MIT

Ten students, working for ABC News, visited nuclear reactors on 25 college campuses and found many gaping security holes at many of them, prompting a federal investigation. Here's what the team found at MIT.

Reactor Name: MIT Nuclear Reactor Laboratory

Fuel: Highly-enriched uranium, possession limit 40 kg.

Power Level: 5 MW

Began Operating: 1958

Location: In a highly populated area just off Massachusetts Avenue, the heavily traveled main artery that runs through Cambridge. The dense area includes campus buildings, pharmaceutical laboratories, shops and restaurants.

Security Obervations: Two armed guards. No metal detectors. No searches. Tour available with advance request and interview. Multiple forms of identification requested and photocopied before tour. Backpacks allowed inside the complex, though not inside the reactor building. Wallets permitted on reactor tour.

What We Found: Detailed information (including labeled diagrams and photographs of the reactor core and its full operation schedule) was easily located on the Internet. Even more information was available using campus computer terminals available to the public at the MIT library, where the Fellows found detailed floor plans of the reactor.

The Fellows scheduled a tour by e-mail and, after a brief interview with a few staff members, toured the reactor.

An ABC News producer parked a large Ryder truck next to the reactor facility and was not questioned or challenged.

University Reaction: In a written statement, Denise Brehm, senior communications officer, said given the small size of the reactor facility, it is not a likely target for terrorism.

Brehm said an independent study assessing the impact of possible terrorist acts against the reactor concluded that in all likely scenarios the core of the reactor would not be breached and radiation would not be released. According to Brehm, the study also determined that a large truck bomb within even a few feet of the reactor building would not breach the containment of the reactor's core. The core is fully enclosed in a radiation-shielded structure consisting of several feet of concrete and other materials, which itself is housed within the containment building, "all of which would impossible to breach at one time," Brehm said.

Tours are by appointment only and names, addresses and identification are run through a security review prior to the tour, Brehm said, adding that visitors are not allowed to bring bags or cameras into the reactor building, but must leave them in the administrative offices.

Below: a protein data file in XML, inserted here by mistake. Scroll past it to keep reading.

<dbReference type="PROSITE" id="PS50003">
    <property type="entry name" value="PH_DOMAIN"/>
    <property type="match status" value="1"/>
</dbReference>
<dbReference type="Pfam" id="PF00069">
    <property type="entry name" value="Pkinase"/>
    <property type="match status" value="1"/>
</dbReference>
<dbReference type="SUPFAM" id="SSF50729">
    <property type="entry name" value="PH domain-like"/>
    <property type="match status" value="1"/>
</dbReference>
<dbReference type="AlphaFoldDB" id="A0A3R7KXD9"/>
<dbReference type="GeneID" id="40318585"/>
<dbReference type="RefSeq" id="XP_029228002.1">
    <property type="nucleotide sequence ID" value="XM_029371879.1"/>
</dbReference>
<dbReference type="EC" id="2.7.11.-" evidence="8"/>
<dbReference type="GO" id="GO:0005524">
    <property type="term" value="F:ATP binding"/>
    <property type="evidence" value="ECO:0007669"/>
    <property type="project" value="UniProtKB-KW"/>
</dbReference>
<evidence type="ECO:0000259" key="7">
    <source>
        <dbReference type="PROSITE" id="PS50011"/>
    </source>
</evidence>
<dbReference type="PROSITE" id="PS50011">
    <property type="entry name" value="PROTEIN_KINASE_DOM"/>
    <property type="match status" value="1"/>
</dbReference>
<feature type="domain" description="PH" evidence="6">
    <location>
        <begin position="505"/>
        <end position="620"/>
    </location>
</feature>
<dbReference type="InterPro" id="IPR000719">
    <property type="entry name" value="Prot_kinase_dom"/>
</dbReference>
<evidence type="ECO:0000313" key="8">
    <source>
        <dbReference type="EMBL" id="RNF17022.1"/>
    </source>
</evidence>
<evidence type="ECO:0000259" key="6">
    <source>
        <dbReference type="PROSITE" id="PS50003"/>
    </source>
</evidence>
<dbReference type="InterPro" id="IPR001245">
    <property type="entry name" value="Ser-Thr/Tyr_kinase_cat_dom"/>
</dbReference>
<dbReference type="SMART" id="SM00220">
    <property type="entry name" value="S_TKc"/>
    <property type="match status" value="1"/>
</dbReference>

"MIT moved its reactor floor plans and exterior diagrams from its Web site following the 9/11 terrorist attacks," according to Brehm. Posting of the operating schedule does not pose a security threat because it does not indicate "when MIT is conducting sensitive operations, such as a refueling."

"Fresh fuel is not stored in the facility and is never present in large enough quantities to create a nuclear weapon," Brehm said.

Additional Comment: The federal official responsible for security at the nation's campus reactors told ABC News that he was not happy to see the wide availability of detailed information on the Internet. "That's something I'd want us to pursue, and we will," said Roy Zimmerman, director of the Office of Nuclear Security and Incident Response for the Nuclear Regulatory Commission.

Zimmerman said he is aware of the studies cited by MIT that concluded the reactor core could survive a close-range truck bomb. Nonetheless, he considered ABC News' investigation valuable. "It's something that I think is worthy of follow-up," Zimmerman said, "If the security plans are not being met, or in hindsight, there is an additional measure that should be in place that's not currently there, we want to be able to look at that."

Veteran security consultant Ronald E. Timm has analyzed the vulnerability of the nation's nuclear laboratories for the Department of Energy. He said that the presence of two armed guards at MIT is "a very good start for where you want to go."

But Timm was critical of other elements of MIT's security.

Timm said that in just 60 seconds a terrorist could cut a hole big enough for a truck loaded with explosives to drive through. As for the detailed information still available on the Internet, despite MIT's claim that it was removed after 9/11, Timm said the floor plans and diagrams would be a big help to a potential terrorist planning an attack: "This is what the bad guy is looking for."

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